Next week, on Thursday, May 19th, our friends at the Wagner Free Institute of Science will be hosting another one of their fantastic free lectures, this one, features Dr. Oliver Gaycken of the University of Maryland.
An expert n the history of popular science, Gaycken’s talk will “will demonstrate a variety of images used to communicate science drawing from the vast collection at the Wagner and from the world of early scientific cinema.”
Here’s a bit more about the lecture, straight from the Wagner:
In his lecture, Dr. Gaycken will focus on how two forms of early visual media—lantern slides and 16mm film—were used in the late-19th and early-20th centuries to teach science to the general public. Given that, today, you can click a button and watch endless videos about science, it is hard to imagine a time when people would have been fascinated by a 50-second silent film of cheese mites under a microscope.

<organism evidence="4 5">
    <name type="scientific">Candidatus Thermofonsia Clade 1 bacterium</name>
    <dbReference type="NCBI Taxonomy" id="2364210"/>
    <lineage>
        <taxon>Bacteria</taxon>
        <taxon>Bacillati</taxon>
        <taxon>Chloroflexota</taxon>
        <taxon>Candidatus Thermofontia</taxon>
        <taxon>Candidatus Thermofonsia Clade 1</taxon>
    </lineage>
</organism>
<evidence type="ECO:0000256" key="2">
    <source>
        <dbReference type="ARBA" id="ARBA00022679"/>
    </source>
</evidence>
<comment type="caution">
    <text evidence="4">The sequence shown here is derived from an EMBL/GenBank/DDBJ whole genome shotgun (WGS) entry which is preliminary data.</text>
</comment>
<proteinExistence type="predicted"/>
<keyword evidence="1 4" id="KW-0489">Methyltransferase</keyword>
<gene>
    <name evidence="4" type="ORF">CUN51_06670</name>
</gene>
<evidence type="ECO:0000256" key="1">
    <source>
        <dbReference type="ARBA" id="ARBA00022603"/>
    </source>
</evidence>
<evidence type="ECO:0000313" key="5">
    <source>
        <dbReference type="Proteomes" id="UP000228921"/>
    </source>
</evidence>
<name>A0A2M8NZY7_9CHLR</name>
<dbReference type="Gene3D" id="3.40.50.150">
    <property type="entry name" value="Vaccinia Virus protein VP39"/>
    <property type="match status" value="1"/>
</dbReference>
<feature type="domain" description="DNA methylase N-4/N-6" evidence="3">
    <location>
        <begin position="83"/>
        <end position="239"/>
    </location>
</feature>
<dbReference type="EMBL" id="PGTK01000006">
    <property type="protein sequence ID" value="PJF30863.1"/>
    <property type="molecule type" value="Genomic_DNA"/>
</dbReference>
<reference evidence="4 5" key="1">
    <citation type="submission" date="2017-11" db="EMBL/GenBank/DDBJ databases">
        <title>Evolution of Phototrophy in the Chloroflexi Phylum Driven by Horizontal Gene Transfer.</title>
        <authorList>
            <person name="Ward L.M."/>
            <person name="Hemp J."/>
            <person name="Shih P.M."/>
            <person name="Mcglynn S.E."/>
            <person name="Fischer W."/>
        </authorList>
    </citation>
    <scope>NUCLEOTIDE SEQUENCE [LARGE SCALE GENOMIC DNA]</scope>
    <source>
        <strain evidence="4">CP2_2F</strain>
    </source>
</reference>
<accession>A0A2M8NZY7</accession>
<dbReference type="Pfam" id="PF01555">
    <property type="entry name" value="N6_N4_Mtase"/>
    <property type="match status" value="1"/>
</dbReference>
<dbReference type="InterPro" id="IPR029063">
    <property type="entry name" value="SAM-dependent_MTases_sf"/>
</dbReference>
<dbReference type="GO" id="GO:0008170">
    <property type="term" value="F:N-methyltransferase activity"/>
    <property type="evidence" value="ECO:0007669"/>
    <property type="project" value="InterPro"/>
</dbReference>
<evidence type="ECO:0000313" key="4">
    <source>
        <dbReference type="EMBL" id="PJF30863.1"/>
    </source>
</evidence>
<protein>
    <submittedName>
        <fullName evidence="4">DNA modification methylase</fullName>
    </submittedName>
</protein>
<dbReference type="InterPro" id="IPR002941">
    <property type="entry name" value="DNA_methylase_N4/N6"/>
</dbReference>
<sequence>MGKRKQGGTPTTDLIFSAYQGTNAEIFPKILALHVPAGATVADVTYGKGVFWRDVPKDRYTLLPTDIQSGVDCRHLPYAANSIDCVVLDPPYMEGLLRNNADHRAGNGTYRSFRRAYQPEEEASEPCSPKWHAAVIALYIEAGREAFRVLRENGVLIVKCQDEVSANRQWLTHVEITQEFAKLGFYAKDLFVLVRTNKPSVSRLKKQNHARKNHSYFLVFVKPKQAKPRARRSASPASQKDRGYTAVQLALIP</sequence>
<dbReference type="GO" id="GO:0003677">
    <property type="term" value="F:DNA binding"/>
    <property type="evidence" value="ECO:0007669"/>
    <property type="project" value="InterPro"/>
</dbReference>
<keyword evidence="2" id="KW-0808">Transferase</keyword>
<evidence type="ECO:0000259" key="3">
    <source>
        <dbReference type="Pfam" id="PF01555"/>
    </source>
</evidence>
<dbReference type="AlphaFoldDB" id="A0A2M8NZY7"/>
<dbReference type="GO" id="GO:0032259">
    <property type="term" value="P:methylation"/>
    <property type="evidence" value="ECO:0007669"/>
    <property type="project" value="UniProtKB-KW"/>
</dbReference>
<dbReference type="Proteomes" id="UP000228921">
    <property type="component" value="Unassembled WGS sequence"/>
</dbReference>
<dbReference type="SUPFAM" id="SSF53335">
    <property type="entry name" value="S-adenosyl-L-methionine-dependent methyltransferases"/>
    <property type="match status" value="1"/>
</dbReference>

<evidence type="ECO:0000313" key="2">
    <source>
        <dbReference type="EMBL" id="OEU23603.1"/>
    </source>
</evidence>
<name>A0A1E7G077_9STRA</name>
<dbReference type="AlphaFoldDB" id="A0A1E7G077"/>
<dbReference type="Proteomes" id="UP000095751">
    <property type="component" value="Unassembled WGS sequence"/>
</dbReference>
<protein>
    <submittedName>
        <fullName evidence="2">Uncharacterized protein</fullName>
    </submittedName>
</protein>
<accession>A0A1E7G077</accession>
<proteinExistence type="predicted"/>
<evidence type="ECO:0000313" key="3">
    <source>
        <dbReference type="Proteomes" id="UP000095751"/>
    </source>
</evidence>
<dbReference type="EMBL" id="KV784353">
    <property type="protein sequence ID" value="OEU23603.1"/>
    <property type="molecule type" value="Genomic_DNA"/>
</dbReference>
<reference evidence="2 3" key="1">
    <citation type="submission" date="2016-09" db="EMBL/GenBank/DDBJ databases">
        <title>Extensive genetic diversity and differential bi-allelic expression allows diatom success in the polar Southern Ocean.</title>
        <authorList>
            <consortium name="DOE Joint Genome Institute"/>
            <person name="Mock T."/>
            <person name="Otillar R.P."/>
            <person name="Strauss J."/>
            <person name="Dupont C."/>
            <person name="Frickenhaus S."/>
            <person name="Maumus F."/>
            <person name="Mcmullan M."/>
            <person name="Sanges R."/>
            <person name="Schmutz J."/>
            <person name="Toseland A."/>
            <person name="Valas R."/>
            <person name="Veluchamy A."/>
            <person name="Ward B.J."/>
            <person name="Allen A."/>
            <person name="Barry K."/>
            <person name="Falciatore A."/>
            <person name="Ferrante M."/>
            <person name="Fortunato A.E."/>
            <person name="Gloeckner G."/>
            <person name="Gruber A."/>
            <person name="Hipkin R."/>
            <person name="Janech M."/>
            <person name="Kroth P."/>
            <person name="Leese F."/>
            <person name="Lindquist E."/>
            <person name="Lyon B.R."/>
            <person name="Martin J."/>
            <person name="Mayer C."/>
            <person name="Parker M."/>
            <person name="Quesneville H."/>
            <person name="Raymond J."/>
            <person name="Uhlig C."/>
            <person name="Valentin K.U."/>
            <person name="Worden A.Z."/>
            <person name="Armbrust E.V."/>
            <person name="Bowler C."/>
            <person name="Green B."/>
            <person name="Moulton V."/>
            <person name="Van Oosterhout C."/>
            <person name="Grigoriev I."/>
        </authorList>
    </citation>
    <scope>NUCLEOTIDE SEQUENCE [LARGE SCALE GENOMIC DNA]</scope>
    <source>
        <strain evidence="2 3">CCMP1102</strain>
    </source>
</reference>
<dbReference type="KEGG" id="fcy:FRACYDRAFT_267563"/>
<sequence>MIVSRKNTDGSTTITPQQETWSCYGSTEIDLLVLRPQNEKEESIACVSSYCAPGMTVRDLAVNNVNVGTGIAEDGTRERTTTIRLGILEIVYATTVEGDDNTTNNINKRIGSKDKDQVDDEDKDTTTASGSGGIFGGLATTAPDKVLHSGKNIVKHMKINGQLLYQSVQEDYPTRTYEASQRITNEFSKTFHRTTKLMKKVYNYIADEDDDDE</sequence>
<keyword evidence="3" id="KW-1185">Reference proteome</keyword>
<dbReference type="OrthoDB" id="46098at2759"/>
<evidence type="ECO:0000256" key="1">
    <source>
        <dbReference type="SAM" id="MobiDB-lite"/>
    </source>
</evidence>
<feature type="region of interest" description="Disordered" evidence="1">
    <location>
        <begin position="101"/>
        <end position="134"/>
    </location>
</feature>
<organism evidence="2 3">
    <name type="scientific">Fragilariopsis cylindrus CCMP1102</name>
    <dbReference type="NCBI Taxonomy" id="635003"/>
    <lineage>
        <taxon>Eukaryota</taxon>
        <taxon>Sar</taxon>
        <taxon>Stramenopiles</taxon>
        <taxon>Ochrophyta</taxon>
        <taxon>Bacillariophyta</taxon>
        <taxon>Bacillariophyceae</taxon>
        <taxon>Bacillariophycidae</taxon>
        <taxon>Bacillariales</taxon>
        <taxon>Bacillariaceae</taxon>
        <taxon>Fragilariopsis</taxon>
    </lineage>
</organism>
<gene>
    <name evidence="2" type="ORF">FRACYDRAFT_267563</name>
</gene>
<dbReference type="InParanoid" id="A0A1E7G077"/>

However, in 1903 when the short film “The Cheese Mites” was shown to a captivated audience in Britain, it was one of the first times that cinema was used to make people aware of something that was previously invisible (at least to people who didn’t own a microscope). Even then, it was clear that visual media have a unique way of engaging people and teaching difficult science concepts.
After the lecture, attendees will be able to meet Dr. Gaycken and explore the museum. The talk is, as always, free and open to everyone, but the reception afterwards is just $10.
For more information on the Wagner and their incredible events, visit their website.